New project enables future farming today

New project enables future farming today

Farmers are increasingly looking to adopt smart technology to monitor livestock, housing and even crop growth – but linking data across platforms has proven a barrier; until now.

In a breakthrough which will benefit the whole industry and help farmers to improve efficiencies across the board, Glas Data has succeeded in creating a platform on which farmers can view all of their information and use it to improve decision-making.

“We’ve been working on it for three years and the technology is really catching up now,” says Colin Phillipson, co-founder of Glas Data. “We’re simplifying it, bringing all of the data into one place so that farmers can view it.”

Glas Data has been working alongside Ver Facil, which has adapted about 60 sensor devices for use in agriculture, as part of a research project supported by grants, research and graduates through Agri-Tech Cornwall.

These sensors use LoRaWAN (long range, low power) technology, which means they can be deployed around the farm without 4G or 5G connectivity or heavy batteries. “LoRaWAN is ideal for large areas – you just need one antenna on the farm, and batteries will last between three and 10 years without being replaced,” explains Rob Cartwright, founder of Ver Facil.

The sensors measure everything from housing environments to bulk milk tank temperature, and can even be used inside a cow’s rumen in the form of the Moonsyst Smart bolus, which monitors temperature, pH and activity even when the cow is out in the field.

To demonstrate the value of these sensors and data platform, Ver Facil has installed them in Duchy College’s Future Farm, a research facility which will house 200 dairy cows and signpost the way for producers to improve technology, efficiencies and welfare.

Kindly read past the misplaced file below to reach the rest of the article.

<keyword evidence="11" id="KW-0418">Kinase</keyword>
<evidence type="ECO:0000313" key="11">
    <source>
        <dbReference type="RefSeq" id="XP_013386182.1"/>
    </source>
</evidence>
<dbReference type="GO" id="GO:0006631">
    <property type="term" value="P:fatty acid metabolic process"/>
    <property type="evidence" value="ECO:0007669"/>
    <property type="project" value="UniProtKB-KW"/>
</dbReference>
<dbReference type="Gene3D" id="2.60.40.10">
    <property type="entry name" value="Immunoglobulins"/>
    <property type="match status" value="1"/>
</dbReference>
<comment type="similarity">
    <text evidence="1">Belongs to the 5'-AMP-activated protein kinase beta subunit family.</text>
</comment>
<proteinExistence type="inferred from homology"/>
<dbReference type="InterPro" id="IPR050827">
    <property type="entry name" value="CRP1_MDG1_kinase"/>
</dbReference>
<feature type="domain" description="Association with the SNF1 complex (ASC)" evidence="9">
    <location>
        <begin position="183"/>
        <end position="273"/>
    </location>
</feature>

The Moonsyst Smart rumen bolus is able to predict a cow’s heat cycle, while also monitoring for lame or sick cows, and those which are about to calve. “We are also installing sensors to monitor the bulk milk tank temperature, the refrigerant cooling plant status, barn light levels, CO2, temperature and humidity,” says Rob.

“By monitoring the cows, the pasture they graze, their water intake and indoor environmental conditions we aim to improve milk yield and cow welfare.” In addition, the project will install two extra antennae to test the ability to triangulate the cows’ location – enabling the mapping of milk yield against grazing – and will monitor electric fencing and water pipes for supply outages.

“We installed water meter sensors at the Royal Cornwall Show last year and identified two leaks at a saving of several thousand pounds,” says Rob. “We can provide virtual meter readings via a smartphone and are looking to develop the means to automatically detect major water leaks.”

The firm is also working with Lynher Dairies to reduce water use and better manage waste water produced from the cheese-making process. “They have to pay for their water and pay to get the waste taken away, so it’s a double saving,” explains Rob. “In addition, we installed temperature sensors in their freezers – which are housed in shipping containers.

“Most other wireless technology won’t go through the steel, but one Sunday they got an alert that the cooling had failed – they managed to fix it before they lost an entire year’s worth of stock ingredients.” Temperature and humidity sensors in the cheese maturation stores will also enable the firm to better understand the cheese characteristics based on their storage environment.

Another project, in conjunction with Rothamsted Research, is using sensors – including Sensoterra soil moisture and soil temperature monitors – to optimise strip grazing, while an egg production trial will see six environmental sensors installed in a chicken shed to demonstrate how the data can be used to improve welfare and production.

“With 60 different sensors – and more in development – farmers can collect a lot of useful data,” says Rob. “But that would be of no use without the means to visualise, store and analyse that information and this is where Glas Data provides such a unique service.

“The dashboard has been specifically designed to map and visualise farm information from many data streams, including milk records and other sources. At last the real barrier to using data to boost profits has been removed, opening the door to future farming, today.”

For more information see www.agritechcornwall.co.uk